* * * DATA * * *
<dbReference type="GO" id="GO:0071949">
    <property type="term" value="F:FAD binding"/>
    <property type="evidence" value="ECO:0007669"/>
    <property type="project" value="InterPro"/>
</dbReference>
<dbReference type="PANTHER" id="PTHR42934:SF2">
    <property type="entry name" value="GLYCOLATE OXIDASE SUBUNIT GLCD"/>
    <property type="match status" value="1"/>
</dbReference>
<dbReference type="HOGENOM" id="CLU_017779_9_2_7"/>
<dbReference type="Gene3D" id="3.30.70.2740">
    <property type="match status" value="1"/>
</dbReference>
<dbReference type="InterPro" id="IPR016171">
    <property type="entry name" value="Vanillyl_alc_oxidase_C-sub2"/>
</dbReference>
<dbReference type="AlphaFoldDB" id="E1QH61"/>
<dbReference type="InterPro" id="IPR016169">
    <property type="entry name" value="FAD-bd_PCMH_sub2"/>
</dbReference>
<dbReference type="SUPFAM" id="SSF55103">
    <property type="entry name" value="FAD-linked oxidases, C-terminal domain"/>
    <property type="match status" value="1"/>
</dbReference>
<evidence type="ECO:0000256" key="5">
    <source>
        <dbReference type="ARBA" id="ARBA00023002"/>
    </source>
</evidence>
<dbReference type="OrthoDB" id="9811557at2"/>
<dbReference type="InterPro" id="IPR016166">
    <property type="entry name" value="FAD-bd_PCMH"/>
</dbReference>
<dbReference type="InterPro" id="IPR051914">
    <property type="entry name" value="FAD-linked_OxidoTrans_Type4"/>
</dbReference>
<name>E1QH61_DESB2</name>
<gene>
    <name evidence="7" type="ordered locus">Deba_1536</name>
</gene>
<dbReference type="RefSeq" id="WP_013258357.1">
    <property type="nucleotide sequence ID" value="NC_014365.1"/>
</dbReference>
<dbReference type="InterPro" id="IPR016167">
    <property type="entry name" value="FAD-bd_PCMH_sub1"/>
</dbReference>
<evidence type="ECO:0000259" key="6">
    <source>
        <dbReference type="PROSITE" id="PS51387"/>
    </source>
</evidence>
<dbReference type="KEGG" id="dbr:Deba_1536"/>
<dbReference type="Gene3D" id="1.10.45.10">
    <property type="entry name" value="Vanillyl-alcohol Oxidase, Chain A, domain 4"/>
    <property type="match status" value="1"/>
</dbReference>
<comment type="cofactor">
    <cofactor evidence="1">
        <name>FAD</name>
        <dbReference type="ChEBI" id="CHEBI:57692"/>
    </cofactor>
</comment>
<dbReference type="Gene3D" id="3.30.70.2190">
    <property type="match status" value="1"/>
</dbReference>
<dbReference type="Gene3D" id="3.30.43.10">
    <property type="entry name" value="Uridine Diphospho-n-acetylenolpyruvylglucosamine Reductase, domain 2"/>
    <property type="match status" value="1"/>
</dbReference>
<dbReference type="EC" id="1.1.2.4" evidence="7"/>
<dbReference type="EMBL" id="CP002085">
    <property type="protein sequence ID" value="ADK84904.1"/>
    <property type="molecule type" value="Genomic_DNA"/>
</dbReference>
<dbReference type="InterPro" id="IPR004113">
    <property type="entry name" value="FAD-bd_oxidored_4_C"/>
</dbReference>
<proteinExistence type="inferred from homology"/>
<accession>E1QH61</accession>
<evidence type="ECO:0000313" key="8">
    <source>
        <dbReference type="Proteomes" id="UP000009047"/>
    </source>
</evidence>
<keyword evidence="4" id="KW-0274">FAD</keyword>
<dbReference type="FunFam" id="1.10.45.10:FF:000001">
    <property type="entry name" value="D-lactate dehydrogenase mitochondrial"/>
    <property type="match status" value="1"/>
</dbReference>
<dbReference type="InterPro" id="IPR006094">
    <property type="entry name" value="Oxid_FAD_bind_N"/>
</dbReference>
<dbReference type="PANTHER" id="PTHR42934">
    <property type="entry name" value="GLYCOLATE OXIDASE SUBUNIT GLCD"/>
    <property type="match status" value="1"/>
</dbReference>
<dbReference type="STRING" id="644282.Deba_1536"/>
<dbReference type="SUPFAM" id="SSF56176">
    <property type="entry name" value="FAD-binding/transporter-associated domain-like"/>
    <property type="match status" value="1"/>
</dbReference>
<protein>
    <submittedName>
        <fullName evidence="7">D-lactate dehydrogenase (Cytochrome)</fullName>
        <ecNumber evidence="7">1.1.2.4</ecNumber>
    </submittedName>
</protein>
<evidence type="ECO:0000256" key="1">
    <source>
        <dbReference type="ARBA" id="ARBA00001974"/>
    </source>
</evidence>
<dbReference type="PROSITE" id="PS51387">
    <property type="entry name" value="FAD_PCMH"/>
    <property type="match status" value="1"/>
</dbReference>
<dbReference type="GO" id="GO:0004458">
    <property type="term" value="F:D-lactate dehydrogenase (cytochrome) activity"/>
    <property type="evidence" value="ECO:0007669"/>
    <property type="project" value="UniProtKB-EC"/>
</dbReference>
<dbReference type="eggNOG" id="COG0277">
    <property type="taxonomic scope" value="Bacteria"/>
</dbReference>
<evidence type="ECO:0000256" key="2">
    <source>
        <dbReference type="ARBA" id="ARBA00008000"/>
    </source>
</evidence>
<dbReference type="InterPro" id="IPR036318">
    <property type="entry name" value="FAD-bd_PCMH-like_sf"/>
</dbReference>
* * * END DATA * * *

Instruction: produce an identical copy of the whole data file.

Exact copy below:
<dbReference type="GO" id="GO:0071949">
    <property type="term" value="F:FAD binding"/>
    <property type="evidence" value="ECO:0007669"/>
    <property type="project" value="InterPro"/>
</dbReference>
<dbReference type="PANTHER" id="PTHR42934:SF2">
    <property type="entry name" value="GLYCOLATE OXIDASE SUBUNIT GLCD"/>
    <property type="match status" value="1"/>
</dbReference>
<dbReference type="HOGENOM" id="CLU_017779_9_2_7"/>
<dbReference type="Gene3D" id="3.30.70.2740">
    <property type="match status" value="1"/>
</dbReference>
<dbReference type="InterPro" id="IPR016171">
    <property type="entry name" value="Vanillyl_alc_oxidase_C-sub2"/>
</dbReference>
<dbReference type="AlphaFoldDB" id="E1QH61"/>
<dbReference type="InterPro" id="IPR016169">
    <property type="entry name" value="FAD-bd_PCMH_sub2"/>
</dbReference>
<dbReference type="SUPFAM" id="SSF55103">
    <property type="entry name" value="FAD-linked oxidases, C-terminal domain"/>
    <property type="match status" value="1"/>
</dbReference>
<evidence type="ECO:0000256" key="5">
    <source>
        <dbReference type="ARBA" id="ARBA00023002"/>
    </source>
</evidence>
<dbReference type="OrthoDB" id="9811557at2"/>
<dbReference type="InterPro" id="IPR016166">
    <property type="entry name" value="FAD-bd_PCMH"/>
</dbReference>
<dbReference type="InterPro" id="IPR051914">
    <property type="entry name" value="FAD-linked_OxidoTrans_Type4"/>
</dbReference>
<name>E1QH61_DESB2</name>
<gene>
    <name evidence="7" type="ordered locus">Deba_1536</name>
</gene>
<dbReference type="RefSeq" id="WP_013258357.1">
    <property type="nucleotide sequence ID" value="NC_014365.1"/>
</dbReference>
<dbReference type="InterPro" id="IPR016167">
    <property type="entry name" value="FAD-bd_PCMH_sub1"/>
</dbReference>
<evidence type="ECO:0000259" key="6">
    <source>
        <dbReference type="PROSITE" id="PS51387"/>
    </source>
</evidence>
<dbReference type="KEGG" id="dbr:Deba_1536"/>
<dbReference type="Gene3D" id="1.10.45.10">
    <property type="entry name" value="Vanillyl-alcohol Oxidase, Chain A, domain 4"/>
    <property type="match status" value="1"/>
</dbReference>
<comment type="cofactor">
    <cofactor evidence="1">
        <name>FAD</name>
        <dbReference type="ChEBI" id="CHEBI:57692"/>
    </cofactor>
</comment>
<dbReference type="Gene3D" id="3.30.70.2190">
    <property type="match status" value="1"/>
</dbReference>
<dbReference type="Gene3D" id="3.30.43.10">
    <property type="entry name" value="Uridine Diphospho-n-acetylenolpyruvylglucosamine Reductase, domain 2"/>
    <property type="match status" value="1"/>
</dbReference>
<dbReference type="EC" id="1.1.2.4" evidence="7"/>
<dbReference type="EMBL" id="CP002085">
    <property type="protein sequence ID" value="ADK84904.1"/>
    <property type="molecule type" value="Genomic_DNA"/>
</dbReference>
<dbReference type="InterPro" id="IPR004113">
    <property type="entry name" value="FAD-bd_oxidored_4_C"/>
</dbReference>
<proteinExistence type="inferred from homology"/>
<accession>E1QH61</accession>
<evidence type="ECO:0000313" key="8">
    <source>
        <dbReference type="Proteomes" id="UP000009047"/>
    </source>
</evidence>
<keyword evidence="4" id="KW-0274">FAD</keyword>
<dbReference type="FunFam" id="1.10.45.10:FF:000001">
    <property type="entry name" value="D-lactate dehydrogenase mitochondrial"/>
    <property type="match status" value="1"/>
</dbReference>
<dbReference type="InterPro" id="IPR006094">
    <property type="entry name" value="Oxid_FAD_bind_N"/>
</dbReference>
<dbReference type="PANTHER" id="PTHR42934">
    <property type="entry name" value="GLYCOLATE OXIDASE SUBUNIT GLCD"/>
    <property type="match status" value="1"/>
</dbReference>
<dbReference type="STRING" id="644282.Deba_1536"/>
<dbReference type="SUPFAM" id="SSF56176">
    <property type="entry name" value="FAD-binding/transporter-associated domain-like"/>
    <property type="match status" value="1"/>
</dbReference>
<protein>
    <submittedName>
        <fullName evidence="7">D-lactate dehydrogenase (Cytochrome)</fullName>
        <ecNumber evidence="7">1.1.2.4</ecNumber>
    </submittedName>
</protein>
<evidence type="ECO:0000256" key="1">
    <source>
        <dbReference type="ARBA" id="ARBA00001974"/>
    </source>
</evidence>
<dbReference type="PROSITE" id="PS51387">
    <property type="entry name" value="FAD_PCMH"/>
    <property type="match status" value="1"/>
</dbReference>
<dbReference type="GO" id="GO:0004458">
    <property type="term" value="F:D-lactate dehydrogenase (cytochrome) activity"/>
    <property type="evidence" value="ECO:0007669"/>
    <property type="project" value="UniProtKB-EC"/>
</dbReference>
<dbReference type="eggNOG" id="COG0277">
    <property type="taxonomic scope" value="Bacteria"/>
</dbReference>
<evidence type="ECO:0000256" key="2">
    <source>
        <dbReference type="ARBA" id="ARBA00008000"/>
    </source>
</evidence>
<dbReference type="InterPro" id="IPR036318">
    <property type="entry name" value="FAD-bd_PCMH-like_sf"/>
</dbReference>